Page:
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Licensed Unlicensed Requires Authentication Published by De Gruyter May 25, 2017

Trade and growth in a model of allocative inefficiency

  • Richard Cothren and Ravi Radhakrishnan EMAIL logo


The empirical evidence on the causal relationship between international trade and economic growth is inconclusive. While some studies show that trade leads to growth, others have pointed to a reverse causation. In this paper, we develop a model of international trade and productivity growth in the presence of a misallocation of resources. Misallocation in a country arises as a result of lobbying by firms to establish barriers to the competitive allocation of labor. Misallocation prevents the country from exploiting its technological comparative advantage and leads to a reduction in the volume of trade in the absence of any explicit trade barriers. In the model, whether barriers diminish or worsen with productivity growth depends on the extent of the initial resource misallocation. If the initial resource misallocation is not severe, then productivity growth leads to diminishing barriers and vice versa. In either case, productivity growth strengthens the comparative advantage over time and therefore increases the volume of trade.


We would like to thank the associate editor and two anonymous referees for their comments.


Proof of Proposition 1: As is clear from Equation (11), the optimal contribution of type B firms in the interval [0, θρ) is β* = 0. On the interval [θρ, ∞), the payoff πB has a derivative equal to (θρhB/β2 − 1) which is greater than, equal to, or less than 0 as θρhB is greater than, equal to, or less than β2. It follows also that if this derivative is less than zero at θρ, then it is less than zero on the entire interval [θρ, ∞). Therefore, if the derivative is negative at θρ, then the optimal value for β on [θρ, ∞) is β = θρ. In this case, the globally optimal β, as established above, is β = 0.

If the derivative at β = θρ is positive, that is, if ρ < hB/θ, then the optimal β on [θρ, ∞) is


However, this value of β is globally optimal if and only if the payoff at β = (θρhB)1/2 is greater than the payoff obtained when β = 0. This requires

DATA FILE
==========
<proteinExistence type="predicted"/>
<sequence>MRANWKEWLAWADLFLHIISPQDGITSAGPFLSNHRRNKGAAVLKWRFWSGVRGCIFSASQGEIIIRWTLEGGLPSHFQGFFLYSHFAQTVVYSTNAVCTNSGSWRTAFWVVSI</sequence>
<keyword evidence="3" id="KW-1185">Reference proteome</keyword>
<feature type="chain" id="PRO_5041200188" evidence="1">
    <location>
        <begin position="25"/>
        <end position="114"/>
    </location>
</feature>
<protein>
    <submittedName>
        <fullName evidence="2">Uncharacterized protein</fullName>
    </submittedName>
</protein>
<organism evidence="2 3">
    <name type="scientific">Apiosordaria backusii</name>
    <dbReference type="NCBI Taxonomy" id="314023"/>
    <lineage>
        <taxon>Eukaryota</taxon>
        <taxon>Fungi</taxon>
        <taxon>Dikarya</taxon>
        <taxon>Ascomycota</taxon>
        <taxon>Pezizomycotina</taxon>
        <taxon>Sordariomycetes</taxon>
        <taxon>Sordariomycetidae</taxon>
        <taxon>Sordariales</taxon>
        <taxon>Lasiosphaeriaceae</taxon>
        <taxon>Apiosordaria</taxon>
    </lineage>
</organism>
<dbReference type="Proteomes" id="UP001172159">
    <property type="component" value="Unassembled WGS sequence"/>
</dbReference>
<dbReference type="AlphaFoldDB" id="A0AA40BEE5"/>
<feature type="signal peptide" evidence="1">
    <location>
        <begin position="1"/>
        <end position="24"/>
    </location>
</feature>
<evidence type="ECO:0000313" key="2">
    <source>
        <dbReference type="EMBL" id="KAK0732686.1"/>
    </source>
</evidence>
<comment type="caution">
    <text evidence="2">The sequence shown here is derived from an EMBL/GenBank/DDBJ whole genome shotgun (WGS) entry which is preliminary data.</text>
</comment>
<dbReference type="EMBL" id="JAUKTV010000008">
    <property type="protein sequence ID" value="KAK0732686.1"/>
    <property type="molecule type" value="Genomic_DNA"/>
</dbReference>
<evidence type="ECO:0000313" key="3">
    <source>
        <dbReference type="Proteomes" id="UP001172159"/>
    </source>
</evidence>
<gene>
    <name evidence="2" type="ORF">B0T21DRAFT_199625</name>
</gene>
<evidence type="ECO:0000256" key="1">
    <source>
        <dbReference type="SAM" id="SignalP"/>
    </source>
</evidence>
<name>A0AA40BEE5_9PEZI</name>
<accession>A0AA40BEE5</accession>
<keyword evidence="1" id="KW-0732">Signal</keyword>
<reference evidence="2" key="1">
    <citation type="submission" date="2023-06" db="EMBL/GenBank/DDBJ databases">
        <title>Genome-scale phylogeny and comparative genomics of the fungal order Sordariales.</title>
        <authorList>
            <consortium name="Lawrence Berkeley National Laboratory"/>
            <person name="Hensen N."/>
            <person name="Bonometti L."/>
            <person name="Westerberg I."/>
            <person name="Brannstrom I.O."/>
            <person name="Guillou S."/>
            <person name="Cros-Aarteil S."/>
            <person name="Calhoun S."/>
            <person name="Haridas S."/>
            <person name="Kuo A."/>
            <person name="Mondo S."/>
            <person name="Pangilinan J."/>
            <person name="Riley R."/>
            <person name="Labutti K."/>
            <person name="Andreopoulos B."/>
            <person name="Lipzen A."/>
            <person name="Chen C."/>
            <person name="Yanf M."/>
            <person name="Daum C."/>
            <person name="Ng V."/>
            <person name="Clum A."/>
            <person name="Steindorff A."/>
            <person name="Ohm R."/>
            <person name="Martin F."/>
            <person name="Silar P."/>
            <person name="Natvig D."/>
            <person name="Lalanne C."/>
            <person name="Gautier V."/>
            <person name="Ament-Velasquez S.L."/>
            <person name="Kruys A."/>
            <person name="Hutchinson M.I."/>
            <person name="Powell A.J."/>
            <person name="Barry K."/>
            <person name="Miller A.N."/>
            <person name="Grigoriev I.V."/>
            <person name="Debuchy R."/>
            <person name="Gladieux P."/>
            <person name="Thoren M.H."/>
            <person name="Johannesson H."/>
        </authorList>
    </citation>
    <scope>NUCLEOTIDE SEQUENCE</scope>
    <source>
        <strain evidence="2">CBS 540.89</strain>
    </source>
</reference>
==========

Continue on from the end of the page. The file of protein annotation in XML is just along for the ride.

This establishes that the optimal value for β, β*, is


Given the values for β* in Equation (33), we can now determine the optimal allocation for the type R leader. As is clear from Equation (33), the optimal value for ρ lies in the interval [0, ρ^hB/4θ]. This is because, at ρ = ρ^, the follower’s contribution falls to zero and the type R leader receives the entire labor force so that his output is maximized. Any amount greater than ρ^ would mean a higher cost to lobbying without additional payoff in terms of output. Therefore, given Equation (33), the payoff function for the type R firms is


Let f(ρ) ≡ (θρ)1/2hR/hB1/2ρ and note that f′(ρ) >, <, or = 0, as ρ <, >, or = ρ* ≡ (θhR2)/4hB. From these facts it follows that πR is maximized at ρ^, if ρ^hB/4θρ* ≡ (θhR2)/4hB, that is, if θhB/hR. In this case β = 0 and all labor is allocated to the type R firms.

Suppose θ < (hB/hR) and thus ρ* is less than ρ^. Then in this case f′(ρ) = 0 at ρ = ρ* ∈ [0, ρ^) and therefore ρ* is a candidate optimal value for ρ. We say candidate because it still may pay the type R firms to generate a discrete jump in πR by increasing ρ from ρ* to ρ^.

Note that when ρ = ρ* ≡ (θhR2)/4hB, the payoff to the type R firms is πR(ρ*) = (θhR2)/2hB − (θhR2)/4hB = (θhR2)/4hB. However, this must be compared to πR(ρ^) = hRhB/4θ. One finds that when ρ* < ρ^,


The quadratic function g(θ) has zeros at θ = (hB/hR)(2 − 3) and θ = (hB/hR)(2 + 3) and is negative on the interval [(hB/hR)(2 − 3), (hB/hR)(2 + 3)]. Thus on this interval the optimal value for ρ is ρ^. When θ < θC ≡ (hB/hR)(2 − 3), the optimal value is ρ*. When θ > (hB/hR)(2 + 3), θ > (hB/hR), and our previous analysis has established that the optimal value is ρ^, in which case β = 0, as discussed above.


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Published Online: 2017-5-25

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